select i.*, substring_index(group_concat(distinct pa.country order by rsi.date_added desc),',',-1) as source_country
from inventory_item_manage i
left outer join sheffields_2017.receiving_shipments_item_has_inventory_item hrsi on i.id = hrsi.inventory_item_id
left outer join sheffields_2017.receiving_shipments_item rsi on rsi.id = hrsi.receiving_shipments_item_id
left outer join sheffields_2017.po on rsi.po_id = po.id
left outer join sheffields_2017.po_address pa on pa.po_id = po.id
where i.inventory_id = '5014'
group by i.id
Scarification: Soak in hot tap water, let stand in water for 24 hours, repeat process on seed that did not imbibe
Stratification: none required
Germination: sow 1/4 deep, tamp the soil, mulch the seed bed| sow seed 3/8" deep, tamp the soil, mulch the seed bed
Other: Seed needs warm temperatures after sowing to germinate (75 degrees F +)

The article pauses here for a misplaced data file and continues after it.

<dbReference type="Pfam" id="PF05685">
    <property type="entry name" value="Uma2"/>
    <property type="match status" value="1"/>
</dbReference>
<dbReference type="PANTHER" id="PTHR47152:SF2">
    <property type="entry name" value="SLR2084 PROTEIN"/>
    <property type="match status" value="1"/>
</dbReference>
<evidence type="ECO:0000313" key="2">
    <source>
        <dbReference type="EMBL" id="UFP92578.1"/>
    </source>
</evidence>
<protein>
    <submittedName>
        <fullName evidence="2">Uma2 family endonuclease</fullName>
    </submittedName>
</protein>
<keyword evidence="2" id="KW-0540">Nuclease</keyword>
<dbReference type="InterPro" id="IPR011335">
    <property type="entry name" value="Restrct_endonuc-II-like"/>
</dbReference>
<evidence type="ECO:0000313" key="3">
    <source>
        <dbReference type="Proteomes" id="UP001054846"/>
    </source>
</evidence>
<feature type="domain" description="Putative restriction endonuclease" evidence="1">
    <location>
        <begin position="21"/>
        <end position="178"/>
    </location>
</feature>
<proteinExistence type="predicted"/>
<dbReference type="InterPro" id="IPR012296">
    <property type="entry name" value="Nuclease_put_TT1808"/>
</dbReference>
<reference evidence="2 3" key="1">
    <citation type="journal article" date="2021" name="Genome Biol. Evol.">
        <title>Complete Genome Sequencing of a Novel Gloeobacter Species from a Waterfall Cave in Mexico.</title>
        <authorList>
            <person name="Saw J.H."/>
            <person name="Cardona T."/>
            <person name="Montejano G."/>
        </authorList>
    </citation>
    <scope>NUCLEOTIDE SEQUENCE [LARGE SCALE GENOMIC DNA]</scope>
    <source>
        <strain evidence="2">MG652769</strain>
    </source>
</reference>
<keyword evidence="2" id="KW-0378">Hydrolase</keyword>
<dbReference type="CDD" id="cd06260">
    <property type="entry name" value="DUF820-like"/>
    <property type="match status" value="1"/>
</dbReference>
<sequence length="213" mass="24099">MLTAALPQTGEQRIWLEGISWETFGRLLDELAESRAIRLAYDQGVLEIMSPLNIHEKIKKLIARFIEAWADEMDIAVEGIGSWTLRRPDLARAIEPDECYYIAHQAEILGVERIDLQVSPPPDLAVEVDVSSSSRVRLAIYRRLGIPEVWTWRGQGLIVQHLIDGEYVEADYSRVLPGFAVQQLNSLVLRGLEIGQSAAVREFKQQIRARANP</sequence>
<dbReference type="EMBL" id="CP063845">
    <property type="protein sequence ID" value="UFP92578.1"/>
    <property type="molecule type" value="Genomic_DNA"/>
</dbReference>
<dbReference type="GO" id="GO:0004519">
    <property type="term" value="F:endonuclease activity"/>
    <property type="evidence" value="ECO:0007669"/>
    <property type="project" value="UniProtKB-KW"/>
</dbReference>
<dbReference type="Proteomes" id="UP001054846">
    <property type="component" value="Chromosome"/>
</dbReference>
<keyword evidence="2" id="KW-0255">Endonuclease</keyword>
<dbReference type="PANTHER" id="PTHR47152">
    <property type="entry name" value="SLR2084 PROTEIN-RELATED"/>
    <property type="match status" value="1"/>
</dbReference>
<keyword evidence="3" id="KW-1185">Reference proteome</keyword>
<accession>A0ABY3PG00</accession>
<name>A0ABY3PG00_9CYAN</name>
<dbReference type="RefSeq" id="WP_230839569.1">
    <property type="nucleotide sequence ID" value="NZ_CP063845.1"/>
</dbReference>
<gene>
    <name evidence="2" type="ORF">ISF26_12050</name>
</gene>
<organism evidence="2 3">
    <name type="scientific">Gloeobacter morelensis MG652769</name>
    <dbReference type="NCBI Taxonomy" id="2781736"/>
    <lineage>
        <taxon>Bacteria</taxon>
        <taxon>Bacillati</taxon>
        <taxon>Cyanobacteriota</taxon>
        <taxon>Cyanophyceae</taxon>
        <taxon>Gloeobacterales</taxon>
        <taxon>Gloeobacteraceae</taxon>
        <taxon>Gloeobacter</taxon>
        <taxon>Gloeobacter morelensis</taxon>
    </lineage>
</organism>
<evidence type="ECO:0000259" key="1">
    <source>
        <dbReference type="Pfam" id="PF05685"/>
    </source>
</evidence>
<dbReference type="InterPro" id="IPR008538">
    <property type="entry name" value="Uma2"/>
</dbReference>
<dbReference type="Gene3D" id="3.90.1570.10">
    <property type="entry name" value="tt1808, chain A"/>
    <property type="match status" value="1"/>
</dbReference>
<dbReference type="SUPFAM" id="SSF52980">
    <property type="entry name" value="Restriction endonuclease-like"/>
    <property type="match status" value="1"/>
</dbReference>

Looking for a unique and striking addition to your garden or landscape? Look no further than the Dracaena draco, commonly known as the Canary Islands dragon tree or dragontree. This subtropical tree-like plant is native to the Canary Islands, Cape Verde, Madeira, and western Morocco, and has been introduced to the Azores. When young, it has a single stem, but it soon grows a crown of terminal buds that develops into an umbrella-like habit. Mature plants have a striking appearance and slow growth, taking around 10 years to reach a height of 1.2 metres (4 ft). The oldest living plant of this species is "El Drago Milenario," growing in Tenerife, estimated to be around 250 years old and the largest D. draco tree alive. This plant produces a reddish resin known as dragon's blood when its bark or leaves are cut, and it has a number of traditional medical uses. Its striking appearance, impressive size, and hardiness make it a popular choice as an ornamental tree for parks, gardens and drought-tolerant, water-conserving sustainable landscape projects. The Dracaena draco has also gained the Royal Horticultural Society's Award of Garden Merit.